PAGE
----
Aug 18, 2017 I Paul Seaburn

UFO Seen at US Capitol 65 Years After Famous DC UFO Incident

Are extraterrestrials watching what’s going on in Washington these days? It would be nice to know that someone or something is and perhaps that’s why some people believe they saw a UFO buzz past the US Capitol Building on a Fox News broadcast. Has this ever happened before? Yes! It turns out this year is the 65th anniversary of the 1952 UFO sighting that has come to be known as the Washington National Airport Sightings, the Invasion of Washington or the Washington Flap. Flap? Sounds like these sightings might be related. Let’s find out.

The 2017 Washington Flap II started on August 14 when a story about college interns on Capitol Hill showed a clip of the US Capitol Building that appeared to include a yellow saucer-shaped UFO flying in front of it. The blurry object appears to be much closer to the camera than to the Capitol, which prompted speculation that it’s a plastic flying disc (you know the brand), a flying creature or a CGI graphic. Are people REALLY tossing discs that close to Capitol security guards these days? And if it’s CGI, it’s pretty poor. Since there were no reports of any unknown aircraft breaching DC airspace on August 14 (Would we really hear about them? Definitely.) and the witness is one of the thousands of anonymous sources in DC, that’s all we have on this sighting. For now, you’ll have listen very hard to hear any flapping.

On the other hand, the flapping in 1952 was loud and clear.

"Never before or after did Project Blue Book and the Air Force undergo such a tidal wave of (UFO) reports."

Aerospace historian for the Smithsonian Institution and UFO skeptic Curtis Peebles sets the stage for the 1952 sightings – yes, there were more than one. At 11:40 p.m. on July 19, 1952, Washington National Airport (now known as Ronald Reagan Washington National Airport) air traffic controller Edward Nugent saw seven objects on his radar 15 miles (24 km) south-southwest of the city and notified his superior, Harry Barnes, who watched them with him. Upon checking, Nugent found that other controllers in the control tower and controllers at nearby Andrews Air Force Base also saw the UFOs, which had increased in number and were traveling randomly across the sky at an estimated 130 miles per hour. The objects vanished when two Air Force jets arrived and returned again after the jets left to refuel.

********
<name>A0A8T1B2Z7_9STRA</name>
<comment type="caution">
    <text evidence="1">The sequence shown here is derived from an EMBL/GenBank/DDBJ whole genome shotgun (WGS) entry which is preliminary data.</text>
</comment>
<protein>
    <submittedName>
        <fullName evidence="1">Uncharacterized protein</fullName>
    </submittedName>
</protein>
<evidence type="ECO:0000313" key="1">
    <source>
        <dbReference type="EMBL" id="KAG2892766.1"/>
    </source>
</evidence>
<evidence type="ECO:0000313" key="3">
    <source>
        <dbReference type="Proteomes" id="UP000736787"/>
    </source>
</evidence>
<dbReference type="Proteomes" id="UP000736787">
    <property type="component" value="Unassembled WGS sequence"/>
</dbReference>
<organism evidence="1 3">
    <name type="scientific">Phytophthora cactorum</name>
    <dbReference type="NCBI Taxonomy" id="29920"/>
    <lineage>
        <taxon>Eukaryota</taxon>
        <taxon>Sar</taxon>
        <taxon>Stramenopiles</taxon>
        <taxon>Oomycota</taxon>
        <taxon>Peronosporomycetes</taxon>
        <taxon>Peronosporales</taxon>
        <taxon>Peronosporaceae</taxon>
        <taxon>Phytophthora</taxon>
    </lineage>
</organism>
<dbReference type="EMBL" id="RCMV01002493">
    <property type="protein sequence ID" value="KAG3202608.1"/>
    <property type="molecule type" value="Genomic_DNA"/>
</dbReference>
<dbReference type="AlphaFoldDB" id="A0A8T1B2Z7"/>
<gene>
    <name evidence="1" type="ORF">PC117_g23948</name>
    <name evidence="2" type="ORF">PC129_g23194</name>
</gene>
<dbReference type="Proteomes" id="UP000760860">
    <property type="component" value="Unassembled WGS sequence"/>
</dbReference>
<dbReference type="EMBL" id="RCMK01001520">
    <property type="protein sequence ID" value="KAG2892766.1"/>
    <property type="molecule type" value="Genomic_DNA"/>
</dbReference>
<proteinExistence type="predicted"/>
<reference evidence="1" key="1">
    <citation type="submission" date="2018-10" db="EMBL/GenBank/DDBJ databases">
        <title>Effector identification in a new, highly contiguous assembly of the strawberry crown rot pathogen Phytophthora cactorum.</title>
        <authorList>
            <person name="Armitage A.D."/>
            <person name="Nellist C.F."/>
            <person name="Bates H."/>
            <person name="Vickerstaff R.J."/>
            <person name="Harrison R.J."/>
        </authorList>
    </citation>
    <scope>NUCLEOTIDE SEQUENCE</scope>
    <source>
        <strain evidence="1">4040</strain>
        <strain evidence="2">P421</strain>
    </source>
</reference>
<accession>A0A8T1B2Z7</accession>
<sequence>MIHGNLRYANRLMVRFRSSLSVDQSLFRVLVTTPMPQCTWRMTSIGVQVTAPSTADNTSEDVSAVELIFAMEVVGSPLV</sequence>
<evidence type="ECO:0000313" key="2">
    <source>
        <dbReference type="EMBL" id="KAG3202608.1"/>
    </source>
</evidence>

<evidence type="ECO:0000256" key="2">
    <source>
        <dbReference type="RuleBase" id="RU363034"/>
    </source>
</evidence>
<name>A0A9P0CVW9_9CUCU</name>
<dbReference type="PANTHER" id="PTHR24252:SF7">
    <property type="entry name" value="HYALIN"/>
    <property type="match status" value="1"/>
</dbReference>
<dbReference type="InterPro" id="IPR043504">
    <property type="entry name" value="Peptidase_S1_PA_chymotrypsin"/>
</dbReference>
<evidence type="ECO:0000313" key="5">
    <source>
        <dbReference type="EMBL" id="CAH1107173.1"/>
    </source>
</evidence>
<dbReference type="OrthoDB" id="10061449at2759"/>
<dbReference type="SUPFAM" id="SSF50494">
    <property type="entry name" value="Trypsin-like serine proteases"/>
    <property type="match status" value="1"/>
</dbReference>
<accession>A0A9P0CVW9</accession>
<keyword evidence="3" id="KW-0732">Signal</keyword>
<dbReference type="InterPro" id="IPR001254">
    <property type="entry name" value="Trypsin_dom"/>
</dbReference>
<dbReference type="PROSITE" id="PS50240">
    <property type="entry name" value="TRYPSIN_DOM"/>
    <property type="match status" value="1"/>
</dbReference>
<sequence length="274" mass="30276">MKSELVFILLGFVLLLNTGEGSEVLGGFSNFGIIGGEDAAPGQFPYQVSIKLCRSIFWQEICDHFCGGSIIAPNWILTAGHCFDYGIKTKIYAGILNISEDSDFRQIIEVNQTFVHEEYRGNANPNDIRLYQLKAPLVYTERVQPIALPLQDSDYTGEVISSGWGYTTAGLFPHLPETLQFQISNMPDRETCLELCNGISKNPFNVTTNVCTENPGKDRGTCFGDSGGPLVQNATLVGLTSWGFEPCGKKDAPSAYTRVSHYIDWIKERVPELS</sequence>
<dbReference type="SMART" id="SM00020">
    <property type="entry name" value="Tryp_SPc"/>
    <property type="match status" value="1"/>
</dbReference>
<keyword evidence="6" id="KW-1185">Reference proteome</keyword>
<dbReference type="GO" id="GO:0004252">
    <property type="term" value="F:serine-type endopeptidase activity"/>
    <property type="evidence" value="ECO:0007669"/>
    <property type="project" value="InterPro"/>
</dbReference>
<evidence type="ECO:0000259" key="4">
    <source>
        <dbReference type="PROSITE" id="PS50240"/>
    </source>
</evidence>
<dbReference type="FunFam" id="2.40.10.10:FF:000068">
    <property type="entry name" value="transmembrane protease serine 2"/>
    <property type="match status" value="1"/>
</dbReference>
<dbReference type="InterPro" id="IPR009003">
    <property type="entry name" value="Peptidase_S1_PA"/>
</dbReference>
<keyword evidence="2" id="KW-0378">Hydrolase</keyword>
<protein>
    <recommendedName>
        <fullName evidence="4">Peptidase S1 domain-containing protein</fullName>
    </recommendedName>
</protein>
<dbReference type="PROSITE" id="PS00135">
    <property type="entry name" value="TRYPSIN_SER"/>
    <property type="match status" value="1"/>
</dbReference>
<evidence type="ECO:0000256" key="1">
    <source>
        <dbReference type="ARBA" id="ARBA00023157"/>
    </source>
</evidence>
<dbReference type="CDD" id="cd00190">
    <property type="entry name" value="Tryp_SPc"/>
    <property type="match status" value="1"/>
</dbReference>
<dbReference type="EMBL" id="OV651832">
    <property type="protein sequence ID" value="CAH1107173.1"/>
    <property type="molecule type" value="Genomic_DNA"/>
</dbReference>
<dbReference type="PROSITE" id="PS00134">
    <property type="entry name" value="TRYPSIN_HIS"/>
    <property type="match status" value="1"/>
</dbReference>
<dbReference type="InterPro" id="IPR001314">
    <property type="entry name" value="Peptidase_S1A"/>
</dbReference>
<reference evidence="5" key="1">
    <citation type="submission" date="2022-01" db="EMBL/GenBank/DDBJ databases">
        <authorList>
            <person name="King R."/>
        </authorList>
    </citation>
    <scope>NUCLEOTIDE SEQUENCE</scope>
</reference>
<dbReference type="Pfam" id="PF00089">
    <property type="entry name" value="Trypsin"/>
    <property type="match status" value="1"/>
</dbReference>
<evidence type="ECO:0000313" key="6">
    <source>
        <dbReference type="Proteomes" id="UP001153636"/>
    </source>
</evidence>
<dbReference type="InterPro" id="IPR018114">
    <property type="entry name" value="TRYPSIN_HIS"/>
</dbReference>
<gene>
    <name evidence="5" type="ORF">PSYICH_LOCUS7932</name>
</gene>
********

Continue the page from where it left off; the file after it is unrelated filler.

One week later on July 26, UFOs were spotted by a stewardess and a captain on a flight into Washington National Airport. The strange lights were seen by other pilots in the nearby airspace and an officer at Andrews Air Force Base.

Both incidents made national news and President Harry Truman demanded explanations. In what was called the largest Pentagon press conference since World War II, Air Force Major Generals John Samford and Roger Ramsey said the UFOs were “misidentified aerial phenomena” like stars or meteors and the blips on radar screens were caused by temperature inversions. A 1969 scientific report released by the Air Force concluded that a temperature inversion strong enough to create the radar blips was meteorologically impossible, but the theory has joined swamp gas and weather balloons in the annals of non-alien UFO explanations.

It doesn’t look like the 2017 Washington Invasion was a temperature inversion. Was it a toy disc, a bird or a bug? Possibly. CGI? Maybe. Will it go down in history like the 1952 Flap? Highly unlikely.

And whatever happened to those UFOs seen before and after the inauguration? Shouldn’t someone find out why those aliens haven’t done anything for us yet?

Or maybe they have.

Paul Seaburn

Paul Seaburn is the editor at Mysterious Universe and its most prolific writer. He’s written for TV shows such as "The Tonight Show", "Politically Incorrect" and an award-winning children’s program. He's been published in “The New York Times" and "Huffington Post” and has co-authored numerous collections of trivia, puzzles and humor. His “What in the World!” podcast is a fun look at the latest weird and paranormal news, strange sports stories and odd trivia. Paul likes to add a bit of humor to each MU post he crafts. After all, the mysterious doesn't always have to be serious.

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